This month we hosted our first workshop! Josephine and I wanted to create a class that combined both of our passions: Yoga and food. We had a lot of fun preparing for the seminar. It was a very practical learning experience for us. For those of you who missed it, the topic was mindfulness.
We kick-started the workshop with ten minutes of guided meditation, then moved on to a mindful yoga flow. After a quick break (over refreshing homemade cranberry rosemary sparkling water), we had a discussion on the topic of food, and how to stay mindful during the holiday season. We concluded the workshop with several mindful-eating exercises, then we all chilled out and mingled over the healthy treats that we had prepared.
The definition of mindfulness that resonates with me is:
Mindfulness is knowing what you are experiencing while experiencing it. It is moment to moment awareness, has the quality of being in the now, a sense of freedom, of perspective, of being connected, not judging.
-Meditation teacher, Guy Armstrong
Mindfulness can be practiced anywhere. You can observe your mental state while walking, eating, meditating, gardening, cooking, yoga, and so on. You need to focus on being in the present moment and increasing your awareness. Whenever you catch your mind drifting off, just take notice of that condition, but without any judgment then bring your focus back to Now. When practicing Mindfulness during meditation and yoga, we tend to always return our focus to your breathing whenever we catch ourself drifting off.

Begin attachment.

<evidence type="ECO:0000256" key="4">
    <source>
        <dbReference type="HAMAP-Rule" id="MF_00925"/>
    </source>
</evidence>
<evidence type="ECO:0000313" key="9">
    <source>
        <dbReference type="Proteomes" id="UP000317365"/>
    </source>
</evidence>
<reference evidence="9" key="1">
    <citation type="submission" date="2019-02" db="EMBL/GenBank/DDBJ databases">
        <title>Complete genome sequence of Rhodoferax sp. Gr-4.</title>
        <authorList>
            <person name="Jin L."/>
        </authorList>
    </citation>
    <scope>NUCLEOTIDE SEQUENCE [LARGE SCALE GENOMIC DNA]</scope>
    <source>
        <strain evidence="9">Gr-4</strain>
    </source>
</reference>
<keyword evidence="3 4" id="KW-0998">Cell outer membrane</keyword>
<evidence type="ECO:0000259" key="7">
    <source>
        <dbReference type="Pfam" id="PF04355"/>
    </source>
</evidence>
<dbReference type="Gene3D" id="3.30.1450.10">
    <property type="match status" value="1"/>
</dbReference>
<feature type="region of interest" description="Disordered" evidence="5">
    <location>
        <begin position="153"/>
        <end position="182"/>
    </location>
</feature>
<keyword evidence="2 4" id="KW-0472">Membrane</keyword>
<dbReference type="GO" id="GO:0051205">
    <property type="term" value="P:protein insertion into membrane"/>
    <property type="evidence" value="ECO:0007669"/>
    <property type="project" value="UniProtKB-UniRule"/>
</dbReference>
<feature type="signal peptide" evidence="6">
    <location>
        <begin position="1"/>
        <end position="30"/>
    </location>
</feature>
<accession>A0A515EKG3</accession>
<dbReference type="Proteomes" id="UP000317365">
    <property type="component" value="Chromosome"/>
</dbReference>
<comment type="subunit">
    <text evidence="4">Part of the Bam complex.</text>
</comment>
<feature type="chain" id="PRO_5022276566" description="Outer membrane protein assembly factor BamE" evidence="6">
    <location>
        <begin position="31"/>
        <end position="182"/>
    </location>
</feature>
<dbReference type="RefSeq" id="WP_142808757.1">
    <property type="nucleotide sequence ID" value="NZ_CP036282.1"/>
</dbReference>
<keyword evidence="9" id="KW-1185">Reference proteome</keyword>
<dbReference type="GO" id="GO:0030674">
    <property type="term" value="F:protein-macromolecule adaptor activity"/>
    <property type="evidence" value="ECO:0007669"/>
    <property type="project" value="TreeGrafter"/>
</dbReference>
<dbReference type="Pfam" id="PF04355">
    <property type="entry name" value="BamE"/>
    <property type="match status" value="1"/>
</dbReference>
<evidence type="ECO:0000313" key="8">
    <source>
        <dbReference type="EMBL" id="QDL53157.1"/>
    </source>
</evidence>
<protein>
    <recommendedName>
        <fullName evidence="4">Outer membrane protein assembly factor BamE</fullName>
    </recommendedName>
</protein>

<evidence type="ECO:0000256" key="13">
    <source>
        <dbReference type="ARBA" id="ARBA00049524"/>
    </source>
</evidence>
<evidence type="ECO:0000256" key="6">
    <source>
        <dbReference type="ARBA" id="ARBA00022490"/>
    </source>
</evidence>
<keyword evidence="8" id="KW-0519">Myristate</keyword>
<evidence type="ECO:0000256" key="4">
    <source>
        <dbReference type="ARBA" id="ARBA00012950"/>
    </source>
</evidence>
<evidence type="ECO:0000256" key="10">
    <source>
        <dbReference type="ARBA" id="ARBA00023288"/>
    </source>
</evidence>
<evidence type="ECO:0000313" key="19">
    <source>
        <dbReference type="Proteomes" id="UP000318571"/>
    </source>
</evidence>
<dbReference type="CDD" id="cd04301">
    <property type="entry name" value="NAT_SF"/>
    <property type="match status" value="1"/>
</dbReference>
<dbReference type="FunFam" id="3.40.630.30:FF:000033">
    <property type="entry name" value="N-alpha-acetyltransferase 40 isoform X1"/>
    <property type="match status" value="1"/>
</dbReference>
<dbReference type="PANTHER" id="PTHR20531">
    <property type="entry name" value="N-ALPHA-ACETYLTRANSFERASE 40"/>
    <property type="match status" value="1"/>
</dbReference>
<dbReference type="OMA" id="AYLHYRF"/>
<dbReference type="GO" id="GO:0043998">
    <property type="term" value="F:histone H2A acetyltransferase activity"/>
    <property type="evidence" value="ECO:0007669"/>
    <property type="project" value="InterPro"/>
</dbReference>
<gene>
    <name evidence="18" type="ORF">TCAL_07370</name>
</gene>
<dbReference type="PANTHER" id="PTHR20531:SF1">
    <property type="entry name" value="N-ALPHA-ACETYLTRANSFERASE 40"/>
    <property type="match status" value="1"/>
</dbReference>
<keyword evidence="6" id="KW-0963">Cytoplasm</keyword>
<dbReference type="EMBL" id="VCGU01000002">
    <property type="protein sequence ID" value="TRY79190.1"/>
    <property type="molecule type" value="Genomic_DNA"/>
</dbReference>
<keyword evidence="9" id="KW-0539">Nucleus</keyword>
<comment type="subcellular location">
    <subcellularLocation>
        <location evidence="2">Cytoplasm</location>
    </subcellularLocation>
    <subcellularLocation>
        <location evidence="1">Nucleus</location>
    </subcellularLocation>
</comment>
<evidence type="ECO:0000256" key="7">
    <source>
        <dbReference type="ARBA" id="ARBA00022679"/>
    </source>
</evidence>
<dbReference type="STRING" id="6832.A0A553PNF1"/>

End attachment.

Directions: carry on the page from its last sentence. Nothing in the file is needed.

During yoga practice, mindfulness can be enhanced by focusing on the sensations each yoga pose produces in your body and mind. If you catch yourself thinking about what you are going to do after yoga class or if you compare yourself to others in the class, then merely pay attention to the thought, acknowledge them, and let them go without any judgment. Then bring your focus back to your breathing and experience the sensations that arise from the practice at that moment.
When you can consistently practice mindfulness in yoga, meditation or any other activities, then you are controlling your mind rather than letting your mind control you. When anger, jealousy, or hatred starts to arise, you should become the impartial observer of your mind. Where previously you might have been overcome with negative emotions, now you should be able to dispassionately notice each of those feelings. You can reflect, acknowledge and observe them without judgment and let them go one by one.
Pain is inevitable. Suffering is optional.
With consistent mindfulness practice, we can live our lives less as an emotional rollercoaster and with increased equanimity.